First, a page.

From hard times come community outreach

Four-year-old Abe Peace running among firefighter equipment on November 9. Photo provided.

Local family’s mission to help others in son’s name

By Teddy Rydquist

Leader Staff Writer

Celebrating his fourth birthday last Wednesday, Nov. 13, Abraham “Abe” Peace is a daily motivational reminder of perseverance.

The son of Oxford residents Chris and Kristina Peace, Abe was born with a congenital heart condition called hypoplastic left heart syndrome.

At an age where most children are still in preschool, the road has been tough on Abe and the Peace family, Chris said.

“What his diagnosis means is he is missing the left ventricle of his heart. He has had open-heart surgeries, had brain surgery, a cystic fibrosis scare, epilepsy, there’s all kinds of things going on.”

Throughout these difficult times, the Peace family made an interesting discovery and found a way to use that to benefit the community.

“During these open-heart surgeries, we came to find out that he received about 24 units of blood, which obviously, is a lot,” Chris shared.

A unit of blood is about 525 milliliters, roughly the size of one pint.

“I’ve been a donor since before Abe was born, and I consistently try to give,” he continued.

“Once we had Abe and saw how many units he was getting, it become kind of a more important thing for us to support the American Red Cross in a larger way than just being donors. We had talked about it for a couple of years, my wife and I, about just how cool it would be to do a blood drive around Abe’s birthday.”

This year, thanks to the Oxford Fire Department, that’s exactly what they were able to do.

Formed in 1881, the Red Cross is responsible for about 40% of the blood donated in the United States. The organization sells the blood to hospitals and regional suppliers, where it can be used to help children battling serious illnesses, like Abe.

Taking a break from the blood drive are Sam and Chris Peace, the American Red Cross’ Kelly DeLong and Abe and Kristina Peace.

Holding their event on Nov. 9, the Peace family’s first ever blood drive resulted in a whopping 39 donated pints over six hours – nine more than their goal headed in.

“We started in the middle of the year getting this arranged, all the details sorted out,” Chris explained.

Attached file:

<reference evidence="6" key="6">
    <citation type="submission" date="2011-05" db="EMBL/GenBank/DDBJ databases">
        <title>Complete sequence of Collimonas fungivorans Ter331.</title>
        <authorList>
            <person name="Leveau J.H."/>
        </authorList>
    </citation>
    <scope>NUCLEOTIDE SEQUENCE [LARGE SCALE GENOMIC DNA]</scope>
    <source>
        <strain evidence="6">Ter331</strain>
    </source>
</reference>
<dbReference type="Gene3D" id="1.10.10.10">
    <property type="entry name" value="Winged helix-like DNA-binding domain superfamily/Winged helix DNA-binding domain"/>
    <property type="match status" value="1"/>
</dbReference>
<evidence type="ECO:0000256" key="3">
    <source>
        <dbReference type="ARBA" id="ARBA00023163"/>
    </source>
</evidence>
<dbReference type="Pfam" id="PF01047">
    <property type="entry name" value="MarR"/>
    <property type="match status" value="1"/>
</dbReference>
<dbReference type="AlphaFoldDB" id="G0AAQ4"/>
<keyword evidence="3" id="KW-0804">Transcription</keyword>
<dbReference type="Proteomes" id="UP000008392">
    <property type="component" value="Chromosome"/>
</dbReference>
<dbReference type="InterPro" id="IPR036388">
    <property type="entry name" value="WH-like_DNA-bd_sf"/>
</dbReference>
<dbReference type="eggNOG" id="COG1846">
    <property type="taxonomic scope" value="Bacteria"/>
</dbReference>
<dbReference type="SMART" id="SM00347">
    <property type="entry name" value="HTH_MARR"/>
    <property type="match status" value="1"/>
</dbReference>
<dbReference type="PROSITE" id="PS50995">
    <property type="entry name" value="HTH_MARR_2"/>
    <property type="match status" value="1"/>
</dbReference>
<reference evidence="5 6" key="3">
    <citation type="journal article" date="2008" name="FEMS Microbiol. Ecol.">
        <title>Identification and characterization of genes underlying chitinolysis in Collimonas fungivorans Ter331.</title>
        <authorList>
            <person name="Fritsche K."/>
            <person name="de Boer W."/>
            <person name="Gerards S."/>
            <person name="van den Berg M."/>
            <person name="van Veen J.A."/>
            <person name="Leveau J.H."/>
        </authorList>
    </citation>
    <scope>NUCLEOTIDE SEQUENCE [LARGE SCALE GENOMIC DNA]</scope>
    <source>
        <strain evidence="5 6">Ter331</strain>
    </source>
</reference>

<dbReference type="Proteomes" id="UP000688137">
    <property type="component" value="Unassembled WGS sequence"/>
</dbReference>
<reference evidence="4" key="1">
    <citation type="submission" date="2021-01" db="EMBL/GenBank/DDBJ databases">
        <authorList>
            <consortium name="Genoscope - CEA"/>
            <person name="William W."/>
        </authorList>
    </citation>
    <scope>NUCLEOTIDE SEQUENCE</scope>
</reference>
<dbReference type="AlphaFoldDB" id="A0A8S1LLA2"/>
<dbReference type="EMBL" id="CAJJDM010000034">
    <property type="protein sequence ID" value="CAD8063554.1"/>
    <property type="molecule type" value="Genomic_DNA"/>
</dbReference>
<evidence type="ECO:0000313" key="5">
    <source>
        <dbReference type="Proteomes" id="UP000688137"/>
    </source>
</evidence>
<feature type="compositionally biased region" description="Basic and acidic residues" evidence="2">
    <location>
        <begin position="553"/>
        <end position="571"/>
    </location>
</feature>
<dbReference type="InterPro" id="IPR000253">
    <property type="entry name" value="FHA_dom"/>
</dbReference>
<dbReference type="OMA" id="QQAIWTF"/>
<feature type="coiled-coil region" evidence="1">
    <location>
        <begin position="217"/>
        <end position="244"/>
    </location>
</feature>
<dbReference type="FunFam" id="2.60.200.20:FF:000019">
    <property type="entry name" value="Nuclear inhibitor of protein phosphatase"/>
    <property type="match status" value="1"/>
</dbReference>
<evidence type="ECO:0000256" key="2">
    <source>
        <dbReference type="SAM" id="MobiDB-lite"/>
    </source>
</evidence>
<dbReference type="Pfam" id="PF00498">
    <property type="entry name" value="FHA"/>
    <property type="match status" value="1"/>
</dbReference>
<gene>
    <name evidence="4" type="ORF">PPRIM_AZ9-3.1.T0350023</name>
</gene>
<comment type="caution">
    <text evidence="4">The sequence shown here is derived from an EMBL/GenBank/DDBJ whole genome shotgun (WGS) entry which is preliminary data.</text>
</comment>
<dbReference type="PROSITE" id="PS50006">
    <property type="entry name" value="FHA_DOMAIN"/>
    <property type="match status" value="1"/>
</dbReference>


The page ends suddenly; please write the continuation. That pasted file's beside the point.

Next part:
“We had it at the fire department, and it was a really good, fulfilling time. It was a long day that went by way too quickly, if that makes sense.”

Due to the success of the event, the family is hoping to continue using this platform to give back in the future.

“It was a great time. We would love to make this at least an annual thing, if not a semi-annual thing. We’re not sure exactly how we’re going to do it, but we definitely want to do this at least once a year celebrating our son and other kids like him.”

In addition to the difference a blood donation can make, the family is raising awareness for organ donation, as this will play a key role in the Abe’s life moving forward.

“Basically, the course of treatment for Abe’s heart condition is not permanent, it’s not considered a full repair,” his father said. “The entire course of treatment is designed to, when he gets old enough, give him an adult heart transplant because hearts of young children his age are very hard to come by. We had information available for Donate Life America at the blood drive and we hope to do more with them moving forward.”

Headquartered in Richmond, Virginia and founded in 1992, Donate Life America is the nation’s leader in organ, eye and tissue donations. Officially proclaimed by president George W. Bush in 2003, April is “National Donate Life Month.” Every year in this month, the organization ramps up their efforts to raise nationwide awareness about the difference you can make in someone’s life by considering becoming an organ donor.

Consistently rating as one of the best pediatric centers in the United States, Abe receives his treatments at the C.S. Mott Children’s Hospital in Ann Arbor. In fact, the hospital fittingly possesses a Congenital Heart Center that ranks among the largest in country.

Bonded even closer as a family through this experience, Chris also pointed out the pivotal role the couple’s other son, eight-year-old Sam, plays in Abe’s life.

“Sam is an amazing kid. He’s the opposite of his brother, Abe is hell on wheels,” he said laughingly. “Which is surprising, considering what he’s been through. You won’t find a kid that’s more compassionate for his brother than Sam is.”

 

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